Chinese State-Owned Companies in Talks on Purchases of Russian Gas
Major Chinese importers of liquefied natural gas (LNG) are cautiously seeking additional gas shipments from Russia to take advantage of lower prices. According to insiders, state-owned companies such as Sinopec and PetroChina are in talks to buy Russian gas supplies avoided by other countries at huge discounts.
Some Chinese importers are considering using Russian companies to participate in LNG tenders on their behalf to hide their procurement plans from foreign governments. Many importers worldwide no longer dare to buy Russian gas for fear of future sanctions or reputational damage due to the war in Ukraine.
The Chinese seem to be the only ones who dare to take that risk. China’s oil refineries have already taken similar steps by discreetly buying cheap Russian crude oil that the rest of the world no longer wants to take. In addition, according to traders, several gas supplies have been bought by Chinese importers in recent weeks, and Russian gas is traded on the so-called spot market with more than 10 percent discount. On the spot market, goods such as gas are traded directly at the current market price.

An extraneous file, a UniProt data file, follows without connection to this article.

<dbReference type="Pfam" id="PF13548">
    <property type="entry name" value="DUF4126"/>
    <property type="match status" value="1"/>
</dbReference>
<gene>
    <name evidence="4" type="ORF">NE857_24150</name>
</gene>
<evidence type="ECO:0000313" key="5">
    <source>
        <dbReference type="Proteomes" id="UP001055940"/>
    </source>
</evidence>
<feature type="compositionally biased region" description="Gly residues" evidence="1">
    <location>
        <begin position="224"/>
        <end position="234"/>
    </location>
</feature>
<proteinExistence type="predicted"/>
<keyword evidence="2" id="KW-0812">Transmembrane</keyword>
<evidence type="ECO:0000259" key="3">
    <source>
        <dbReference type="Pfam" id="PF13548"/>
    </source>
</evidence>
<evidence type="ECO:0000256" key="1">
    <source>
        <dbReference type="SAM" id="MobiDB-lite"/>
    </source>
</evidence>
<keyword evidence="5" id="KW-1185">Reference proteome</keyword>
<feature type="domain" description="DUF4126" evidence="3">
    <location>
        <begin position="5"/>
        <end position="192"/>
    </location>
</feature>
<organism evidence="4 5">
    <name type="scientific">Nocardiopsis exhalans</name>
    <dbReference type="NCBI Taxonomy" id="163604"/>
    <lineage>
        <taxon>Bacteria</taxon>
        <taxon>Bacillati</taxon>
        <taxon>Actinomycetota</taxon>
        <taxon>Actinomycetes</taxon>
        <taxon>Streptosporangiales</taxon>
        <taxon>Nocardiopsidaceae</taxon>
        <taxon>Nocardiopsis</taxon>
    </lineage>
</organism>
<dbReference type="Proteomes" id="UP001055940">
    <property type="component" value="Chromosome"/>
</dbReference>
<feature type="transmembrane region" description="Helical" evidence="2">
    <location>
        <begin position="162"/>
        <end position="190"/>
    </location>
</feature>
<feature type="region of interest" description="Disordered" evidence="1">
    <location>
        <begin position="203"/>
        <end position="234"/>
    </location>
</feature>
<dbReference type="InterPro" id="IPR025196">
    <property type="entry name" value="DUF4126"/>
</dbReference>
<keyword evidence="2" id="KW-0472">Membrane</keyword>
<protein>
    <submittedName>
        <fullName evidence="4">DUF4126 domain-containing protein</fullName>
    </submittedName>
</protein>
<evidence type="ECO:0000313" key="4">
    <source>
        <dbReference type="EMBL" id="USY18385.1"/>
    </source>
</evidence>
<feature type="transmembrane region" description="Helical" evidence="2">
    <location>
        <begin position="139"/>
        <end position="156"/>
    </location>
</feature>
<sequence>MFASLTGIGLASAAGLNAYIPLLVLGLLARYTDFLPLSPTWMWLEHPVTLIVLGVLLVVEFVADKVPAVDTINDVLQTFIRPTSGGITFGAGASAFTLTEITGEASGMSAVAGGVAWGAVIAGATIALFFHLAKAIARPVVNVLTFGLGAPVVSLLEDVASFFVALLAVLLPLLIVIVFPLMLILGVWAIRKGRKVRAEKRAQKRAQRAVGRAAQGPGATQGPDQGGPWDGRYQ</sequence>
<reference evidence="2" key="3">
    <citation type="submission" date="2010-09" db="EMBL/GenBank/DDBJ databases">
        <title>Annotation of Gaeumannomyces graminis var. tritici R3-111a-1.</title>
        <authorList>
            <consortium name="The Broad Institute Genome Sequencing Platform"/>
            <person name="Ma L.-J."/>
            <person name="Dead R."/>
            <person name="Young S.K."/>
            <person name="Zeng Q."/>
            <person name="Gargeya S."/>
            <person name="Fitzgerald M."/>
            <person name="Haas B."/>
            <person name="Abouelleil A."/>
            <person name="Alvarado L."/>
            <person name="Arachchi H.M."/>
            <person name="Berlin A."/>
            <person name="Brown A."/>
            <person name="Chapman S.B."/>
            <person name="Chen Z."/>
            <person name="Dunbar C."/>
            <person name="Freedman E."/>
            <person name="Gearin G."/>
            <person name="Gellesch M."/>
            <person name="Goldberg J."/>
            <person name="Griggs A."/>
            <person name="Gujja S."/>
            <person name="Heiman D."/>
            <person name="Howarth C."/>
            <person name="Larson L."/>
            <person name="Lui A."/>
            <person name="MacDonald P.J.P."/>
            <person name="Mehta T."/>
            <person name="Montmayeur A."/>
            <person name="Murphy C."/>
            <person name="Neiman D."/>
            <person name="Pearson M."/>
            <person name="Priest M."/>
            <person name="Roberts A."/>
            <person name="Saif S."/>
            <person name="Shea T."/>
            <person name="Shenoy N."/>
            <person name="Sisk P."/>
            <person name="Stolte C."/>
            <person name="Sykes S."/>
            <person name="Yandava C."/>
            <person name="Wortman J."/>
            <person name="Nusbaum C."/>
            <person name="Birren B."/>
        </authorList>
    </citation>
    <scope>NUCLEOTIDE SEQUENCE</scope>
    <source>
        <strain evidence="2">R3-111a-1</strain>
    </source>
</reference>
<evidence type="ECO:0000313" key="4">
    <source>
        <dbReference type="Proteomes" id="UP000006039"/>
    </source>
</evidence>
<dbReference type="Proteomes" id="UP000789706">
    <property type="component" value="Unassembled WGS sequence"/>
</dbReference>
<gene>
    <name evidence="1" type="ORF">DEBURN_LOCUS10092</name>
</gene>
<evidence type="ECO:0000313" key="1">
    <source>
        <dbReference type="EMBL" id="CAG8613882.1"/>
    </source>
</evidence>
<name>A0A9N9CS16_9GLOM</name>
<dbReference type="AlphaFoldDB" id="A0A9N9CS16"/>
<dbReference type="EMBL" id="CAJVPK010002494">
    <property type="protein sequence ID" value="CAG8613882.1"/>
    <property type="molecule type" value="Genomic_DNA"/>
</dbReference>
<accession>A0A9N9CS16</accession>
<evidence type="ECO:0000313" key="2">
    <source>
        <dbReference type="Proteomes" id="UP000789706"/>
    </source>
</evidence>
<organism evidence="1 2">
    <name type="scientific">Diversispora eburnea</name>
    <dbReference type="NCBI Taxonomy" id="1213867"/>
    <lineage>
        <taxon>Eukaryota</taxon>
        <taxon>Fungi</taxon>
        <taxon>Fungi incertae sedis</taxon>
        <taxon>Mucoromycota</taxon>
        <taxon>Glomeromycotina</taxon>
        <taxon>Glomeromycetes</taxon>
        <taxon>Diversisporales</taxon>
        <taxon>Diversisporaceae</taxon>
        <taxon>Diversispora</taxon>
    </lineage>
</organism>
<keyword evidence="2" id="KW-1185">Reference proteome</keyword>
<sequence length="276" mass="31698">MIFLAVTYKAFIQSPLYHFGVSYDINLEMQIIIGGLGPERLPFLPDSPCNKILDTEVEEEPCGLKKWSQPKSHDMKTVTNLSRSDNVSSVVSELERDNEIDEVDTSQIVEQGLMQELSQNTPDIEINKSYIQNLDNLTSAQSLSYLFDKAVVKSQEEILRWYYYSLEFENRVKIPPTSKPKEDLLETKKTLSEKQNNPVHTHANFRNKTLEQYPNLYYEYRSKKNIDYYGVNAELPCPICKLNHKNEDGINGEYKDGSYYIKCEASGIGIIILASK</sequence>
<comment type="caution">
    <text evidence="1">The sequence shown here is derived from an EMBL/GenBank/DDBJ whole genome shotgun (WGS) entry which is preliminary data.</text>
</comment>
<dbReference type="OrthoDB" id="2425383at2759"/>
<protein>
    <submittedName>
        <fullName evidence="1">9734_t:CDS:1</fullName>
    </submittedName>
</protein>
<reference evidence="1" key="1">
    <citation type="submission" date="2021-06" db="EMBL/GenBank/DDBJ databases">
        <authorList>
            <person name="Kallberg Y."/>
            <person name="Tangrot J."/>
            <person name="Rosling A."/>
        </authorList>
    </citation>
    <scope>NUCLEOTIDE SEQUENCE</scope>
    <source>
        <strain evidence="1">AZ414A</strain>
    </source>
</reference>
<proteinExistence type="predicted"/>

On the other hand, China does not currently have an urgent need for more gas. The mild weather and lockdowns in many Chinese cities to contain the corona infections are slowing down demand for the country’s fuel. Russia’s gas can help refill the storage tanks cheaply before prices rise again this summer.
Due to the Western sanctions against Russia, Chinese gas importers remain cautious and choose not to buy large quantities. Also, they use other companies that buy on their behalf to hide their purchases. This makes it appear that the Chinese company is accepting a supply of Russian gas on a long-term contract, which companies and countries worldwide have continued to do despite the war in Ukraine.
There are obstacles for smaller Chinese gas buyers. These buyers are struggling to get credit guarantees to buy additional Russian gas on the market because banks are unwilling to provide those guarantees. Only the major Chinese importers can use so-called open credit schemes or pre-approved credit lines from banks.